The worst kind of house to mortgage and rent out is one where you can't always find a tenant, that keeps breaking so you have to keep paying plumbers and electricians to fix it, and where your bank has sold your mortgage to a fund who keeps trying to find ways to seize your home. And the worst kind of business to lever is one that has a small number of possible customers, high capex, single points of failure in the business model, and where the bank has sold the loans to funds who keep trying to find ways to seize the business.
When Leverage Becomes Crushing - Maxar Technologies
Maxar Technologies (NYSE:MAXR) is a business which isn't well suited to leverage. It has relatively few customers (the US and Canadian governments represent half the revenue), is prone to single points of failure in its revenue line, because it depends upon a small number of monolithic satellites to deliver that service, and has structurally high capex because it needs to continually refresh and replace its orbital fleet of satellites. In 2018 the situation reached breaking point when one of its large satellites failed, taking away some c.$45m of EBITDA and cash flow, approximately 10% of group EBITDA and a higher still % of cash flow. These inputs, amplified through the leverage, crushed the stock price from a high in the mid-$60s/share down to the current level hovering between $4-5/share.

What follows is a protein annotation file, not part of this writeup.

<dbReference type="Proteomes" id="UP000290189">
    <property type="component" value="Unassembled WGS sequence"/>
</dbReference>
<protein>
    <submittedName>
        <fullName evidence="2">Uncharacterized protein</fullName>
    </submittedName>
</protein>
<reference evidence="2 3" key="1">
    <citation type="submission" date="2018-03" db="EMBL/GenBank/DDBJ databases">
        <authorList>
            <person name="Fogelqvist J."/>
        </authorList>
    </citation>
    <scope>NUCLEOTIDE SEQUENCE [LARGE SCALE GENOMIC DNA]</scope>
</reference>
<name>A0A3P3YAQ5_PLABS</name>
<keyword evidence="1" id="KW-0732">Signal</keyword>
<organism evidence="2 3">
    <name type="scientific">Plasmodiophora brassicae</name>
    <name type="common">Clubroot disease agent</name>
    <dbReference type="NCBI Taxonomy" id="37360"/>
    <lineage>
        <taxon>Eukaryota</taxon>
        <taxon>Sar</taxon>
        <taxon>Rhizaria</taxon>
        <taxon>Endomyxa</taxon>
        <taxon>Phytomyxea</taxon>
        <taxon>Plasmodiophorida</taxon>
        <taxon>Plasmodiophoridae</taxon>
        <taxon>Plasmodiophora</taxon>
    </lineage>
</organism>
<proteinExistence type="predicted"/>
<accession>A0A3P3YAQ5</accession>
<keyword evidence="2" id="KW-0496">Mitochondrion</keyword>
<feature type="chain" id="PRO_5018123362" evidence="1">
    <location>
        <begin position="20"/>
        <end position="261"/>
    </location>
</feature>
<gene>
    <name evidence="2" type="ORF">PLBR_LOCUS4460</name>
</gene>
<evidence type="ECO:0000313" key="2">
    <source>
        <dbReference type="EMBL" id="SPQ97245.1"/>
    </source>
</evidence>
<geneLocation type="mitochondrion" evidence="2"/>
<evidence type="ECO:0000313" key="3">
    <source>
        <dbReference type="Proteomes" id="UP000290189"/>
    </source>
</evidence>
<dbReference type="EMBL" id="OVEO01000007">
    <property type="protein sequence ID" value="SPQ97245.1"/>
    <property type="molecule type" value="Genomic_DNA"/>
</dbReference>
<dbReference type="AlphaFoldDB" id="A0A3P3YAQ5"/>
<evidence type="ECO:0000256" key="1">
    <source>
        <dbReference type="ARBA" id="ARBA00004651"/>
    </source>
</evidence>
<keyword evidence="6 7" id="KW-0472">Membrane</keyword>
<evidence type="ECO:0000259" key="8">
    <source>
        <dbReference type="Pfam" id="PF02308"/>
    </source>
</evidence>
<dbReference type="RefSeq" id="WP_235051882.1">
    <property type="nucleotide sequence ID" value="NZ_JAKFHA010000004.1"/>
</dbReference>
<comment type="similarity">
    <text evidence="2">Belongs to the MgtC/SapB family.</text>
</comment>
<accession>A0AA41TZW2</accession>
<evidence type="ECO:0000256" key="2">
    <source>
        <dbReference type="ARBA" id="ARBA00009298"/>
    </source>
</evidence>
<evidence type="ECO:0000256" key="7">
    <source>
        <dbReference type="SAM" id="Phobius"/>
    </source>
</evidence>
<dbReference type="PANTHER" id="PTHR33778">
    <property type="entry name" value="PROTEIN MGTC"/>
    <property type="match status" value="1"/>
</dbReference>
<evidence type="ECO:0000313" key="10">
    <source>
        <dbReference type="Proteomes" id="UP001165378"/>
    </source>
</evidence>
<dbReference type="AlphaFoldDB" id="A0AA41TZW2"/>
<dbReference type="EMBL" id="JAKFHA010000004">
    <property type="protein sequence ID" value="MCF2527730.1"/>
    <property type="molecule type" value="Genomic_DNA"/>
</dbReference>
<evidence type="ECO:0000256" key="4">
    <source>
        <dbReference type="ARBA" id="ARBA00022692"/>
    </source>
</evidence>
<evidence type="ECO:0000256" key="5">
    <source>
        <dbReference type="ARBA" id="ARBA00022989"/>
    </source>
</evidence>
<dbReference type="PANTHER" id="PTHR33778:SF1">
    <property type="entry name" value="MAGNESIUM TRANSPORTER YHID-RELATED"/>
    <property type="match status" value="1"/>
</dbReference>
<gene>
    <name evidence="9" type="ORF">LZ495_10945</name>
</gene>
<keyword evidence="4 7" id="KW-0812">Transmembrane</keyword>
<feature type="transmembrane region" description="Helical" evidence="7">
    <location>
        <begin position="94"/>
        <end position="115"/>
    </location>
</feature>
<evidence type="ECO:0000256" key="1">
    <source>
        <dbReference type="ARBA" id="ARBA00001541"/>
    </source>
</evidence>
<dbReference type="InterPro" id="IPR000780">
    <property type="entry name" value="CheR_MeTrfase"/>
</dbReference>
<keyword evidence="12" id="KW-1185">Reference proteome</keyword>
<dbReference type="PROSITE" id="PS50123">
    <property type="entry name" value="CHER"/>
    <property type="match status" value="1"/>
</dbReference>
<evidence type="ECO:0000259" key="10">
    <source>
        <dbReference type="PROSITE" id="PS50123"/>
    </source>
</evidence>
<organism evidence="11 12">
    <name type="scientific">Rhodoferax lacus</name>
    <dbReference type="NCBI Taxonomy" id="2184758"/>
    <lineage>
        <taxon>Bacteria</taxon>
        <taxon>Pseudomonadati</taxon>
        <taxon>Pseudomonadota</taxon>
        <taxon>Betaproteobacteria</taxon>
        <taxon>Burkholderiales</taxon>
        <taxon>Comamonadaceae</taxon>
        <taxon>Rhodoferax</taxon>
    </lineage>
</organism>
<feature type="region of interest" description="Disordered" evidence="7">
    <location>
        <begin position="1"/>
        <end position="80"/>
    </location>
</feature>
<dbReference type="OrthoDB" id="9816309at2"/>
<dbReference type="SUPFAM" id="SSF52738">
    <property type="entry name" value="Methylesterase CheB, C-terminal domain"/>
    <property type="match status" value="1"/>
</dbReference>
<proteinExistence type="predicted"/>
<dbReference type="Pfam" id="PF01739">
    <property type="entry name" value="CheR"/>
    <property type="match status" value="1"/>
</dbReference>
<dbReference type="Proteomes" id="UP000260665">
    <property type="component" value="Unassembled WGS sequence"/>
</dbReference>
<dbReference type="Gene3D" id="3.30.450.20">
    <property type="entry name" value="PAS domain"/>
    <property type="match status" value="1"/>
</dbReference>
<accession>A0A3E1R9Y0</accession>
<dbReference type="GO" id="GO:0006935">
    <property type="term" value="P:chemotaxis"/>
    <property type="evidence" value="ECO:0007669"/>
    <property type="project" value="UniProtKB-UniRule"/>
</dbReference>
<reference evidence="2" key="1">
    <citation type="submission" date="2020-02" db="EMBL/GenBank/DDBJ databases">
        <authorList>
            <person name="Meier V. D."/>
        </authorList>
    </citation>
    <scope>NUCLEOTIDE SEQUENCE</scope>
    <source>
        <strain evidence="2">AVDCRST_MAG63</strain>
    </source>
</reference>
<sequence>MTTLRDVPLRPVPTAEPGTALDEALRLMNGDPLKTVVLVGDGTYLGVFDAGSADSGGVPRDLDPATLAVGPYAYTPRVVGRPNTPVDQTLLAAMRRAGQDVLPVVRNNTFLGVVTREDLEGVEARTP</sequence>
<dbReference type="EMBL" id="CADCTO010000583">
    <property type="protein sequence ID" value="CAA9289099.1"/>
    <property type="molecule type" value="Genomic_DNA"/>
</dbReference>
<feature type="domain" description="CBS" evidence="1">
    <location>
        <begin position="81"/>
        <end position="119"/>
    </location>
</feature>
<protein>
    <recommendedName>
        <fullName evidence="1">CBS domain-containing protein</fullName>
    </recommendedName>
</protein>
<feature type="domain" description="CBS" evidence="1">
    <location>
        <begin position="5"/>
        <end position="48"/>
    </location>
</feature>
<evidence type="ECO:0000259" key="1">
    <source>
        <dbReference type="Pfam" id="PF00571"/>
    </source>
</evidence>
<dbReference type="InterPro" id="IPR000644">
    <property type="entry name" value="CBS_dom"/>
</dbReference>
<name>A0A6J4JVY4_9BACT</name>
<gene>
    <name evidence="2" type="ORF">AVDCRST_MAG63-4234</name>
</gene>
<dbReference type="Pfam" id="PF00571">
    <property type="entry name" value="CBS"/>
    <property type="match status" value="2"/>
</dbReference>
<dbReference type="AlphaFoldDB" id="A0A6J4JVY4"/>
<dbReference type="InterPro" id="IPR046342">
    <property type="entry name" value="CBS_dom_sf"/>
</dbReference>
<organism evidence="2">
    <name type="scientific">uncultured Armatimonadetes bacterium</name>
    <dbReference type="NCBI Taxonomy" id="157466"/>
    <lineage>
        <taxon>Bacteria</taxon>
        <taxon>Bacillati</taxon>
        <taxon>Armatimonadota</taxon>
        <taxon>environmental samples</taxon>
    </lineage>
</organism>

As we observed in our recent note on Maxar (Maxar Technologies - The Risks Of Incumbency In The New Space Race), the leverage risk carried by the company hit hard when its WorldView-4 satellite failed in January this year. The spacecraft became immediately unproductive and with that approximately 10% of EBITDA and a third of free cash flow ceased. For a company that by our workings stood at 6.2x LTM EBITDA of leverage at the end of 2018, that is a very difficult place to be. (By way of calibration, until very recently, the SEC imposed a maximum amount of leverage of 6x EBITDA - and that was on leveraged buyouts led by private equity firms, not public companies. 6x is a lot of leverage).
MAXR's earnings report for Q4 2018 focused on the sustainability of the business going forward, explaining the debt obligations and so forth - it didn't talk up the earnings or cash flow growth going into 2019. You can read the presentation here.
Post earnings, the stock price depression persists, with the stock currently trading in the range of $4.20-$5.00/share, representing a market cap of in the range $250m-$300m, but an enterprise value of $2.7-2.8bn once the net debt position is included.